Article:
Nabucco Gas Pipeline Failure Hits Romania, Bulgaria


Marian Chiriac | Bucharest
July 1, 2013
Romania and Bulgaria will be strongly affected by the decision last week by the consortium developing Azerbaijan’s Shah Deniz gas field not to select Nabucco West as the pipeline route to transport Azerbaijani gas to Europe, while Greece and Albania will be among the biggest winners, analysts said.

Nabucco West was the remnant of an ambitious EU plan to pump gas about 4,000 kilometres from Azerbaijan to Austria, avoiding Russian territory. Around 1,300 kilometres of the pipeline were supposed to be laid [in] Bulgaria, Romania and Hungary before reaching Austria.

The transit route chosen by the Shah Deniz consortium, the Trans-Adriatic Pipeline, TAP, offers a shorter route from the Turkish-Greek border across Greece and Albania and onwards under the Adriatic Sea to southern Italy, with fewer transit countries and fewer partners to complicate the process.

The decision is likely to hit Bucharest and Sofia, experts predicted.

“Romania stands to lose a lot from this decision, starting with the transport tariffs which could have been gained, to the ten years of investment in this project,” said journalist Cristian Pantazi, although he could not quantify the potential losses.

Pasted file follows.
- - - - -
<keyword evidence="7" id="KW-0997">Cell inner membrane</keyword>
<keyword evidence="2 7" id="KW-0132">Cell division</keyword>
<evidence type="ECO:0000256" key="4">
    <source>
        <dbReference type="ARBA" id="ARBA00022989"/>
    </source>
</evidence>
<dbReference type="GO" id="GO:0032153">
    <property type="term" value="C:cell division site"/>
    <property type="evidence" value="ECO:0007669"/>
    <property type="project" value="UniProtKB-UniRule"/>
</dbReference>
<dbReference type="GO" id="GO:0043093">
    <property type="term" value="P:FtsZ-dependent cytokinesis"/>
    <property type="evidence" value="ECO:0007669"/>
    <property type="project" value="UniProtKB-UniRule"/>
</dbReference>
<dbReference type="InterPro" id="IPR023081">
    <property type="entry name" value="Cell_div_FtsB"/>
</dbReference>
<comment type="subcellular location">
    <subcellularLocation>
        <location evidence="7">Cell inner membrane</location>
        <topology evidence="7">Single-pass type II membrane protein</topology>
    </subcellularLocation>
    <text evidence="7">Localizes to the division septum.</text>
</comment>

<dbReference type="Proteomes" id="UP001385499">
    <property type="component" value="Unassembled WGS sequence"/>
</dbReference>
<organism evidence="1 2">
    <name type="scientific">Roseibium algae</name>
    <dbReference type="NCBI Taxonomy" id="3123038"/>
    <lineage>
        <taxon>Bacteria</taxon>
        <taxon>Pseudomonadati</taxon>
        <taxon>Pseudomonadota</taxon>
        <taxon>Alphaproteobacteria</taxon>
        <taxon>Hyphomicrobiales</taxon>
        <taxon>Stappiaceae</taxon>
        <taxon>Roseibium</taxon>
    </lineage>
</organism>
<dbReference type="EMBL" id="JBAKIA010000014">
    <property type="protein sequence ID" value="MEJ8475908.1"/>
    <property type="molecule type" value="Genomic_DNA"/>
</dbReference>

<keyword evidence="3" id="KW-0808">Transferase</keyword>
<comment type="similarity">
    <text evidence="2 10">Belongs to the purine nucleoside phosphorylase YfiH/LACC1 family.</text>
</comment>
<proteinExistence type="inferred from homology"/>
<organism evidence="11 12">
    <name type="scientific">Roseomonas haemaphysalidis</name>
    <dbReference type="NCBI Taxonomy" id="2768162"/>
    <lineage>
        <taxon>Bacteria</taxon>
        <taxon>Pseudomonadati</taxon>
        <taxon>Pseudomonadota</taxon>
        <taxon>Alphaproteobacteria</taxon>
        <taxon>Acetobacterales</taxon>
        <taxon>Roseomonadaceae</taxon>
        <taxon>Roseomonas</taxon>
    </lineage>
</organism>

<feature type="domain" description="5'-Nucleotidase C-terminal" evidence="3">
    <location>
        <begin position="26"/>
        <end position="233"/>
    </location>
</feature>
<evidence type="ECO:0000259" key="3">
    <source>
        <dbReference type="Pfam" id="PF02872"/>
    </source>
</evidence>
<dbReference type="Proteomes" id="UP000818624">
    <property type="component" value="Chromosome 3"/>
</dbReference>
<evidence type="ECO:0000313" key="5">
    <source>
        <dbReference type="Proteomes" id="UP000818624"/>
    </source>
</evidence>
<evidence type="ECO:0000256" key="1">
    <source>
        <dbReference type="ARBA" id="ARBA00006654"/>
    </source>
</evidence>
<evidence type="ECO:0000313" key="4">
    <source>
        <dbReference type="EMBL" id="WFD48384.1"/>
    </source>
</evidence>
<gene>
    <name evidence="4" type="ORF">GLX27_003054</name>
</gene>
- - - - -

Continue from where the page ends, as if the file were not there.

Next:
A large part of the Nabucco pipeline would have been laid on Romanian territory – some 475 kilometres.

Bulgaria, which is almost 100 per cent dependent on Russian gas imports, will be affected even more seriously, analysts said.

“Giving up Nabucco West would deprive Bulgaria of the opportunity to gain energy independence,” said Alex Alexiev of the Centre for Balkan and Black Sea Studies, in an interview for Focus News Agency.

Alexiev said that Bulgaria is now likely to reconsider its decision to ban controversial gas shale exploration.

Romania will follow that trend, experts suggested.

“Bucharest has now the chance to focus on its own resources – on gas and crude oil in the Black Sea and on the shale gas so demonized by ‘ecologists’. And finally Romania must expand its liquid gas capacities at [its harbour in] Constanta,” said Cristian Campeanu from the daily Romania Libera.

The Nabucco project began ten years ago with political support from the European Union, to counteract the bloc’s dependency on gas imports from Russia, which has been accused of using its energy supplies to gain political advantage.

It was hope that the pipeline would pump 31 billion cubic metres of gas per year by 2020, approximately five to 10 percent of the projected total gas consumption in the EU by that time.

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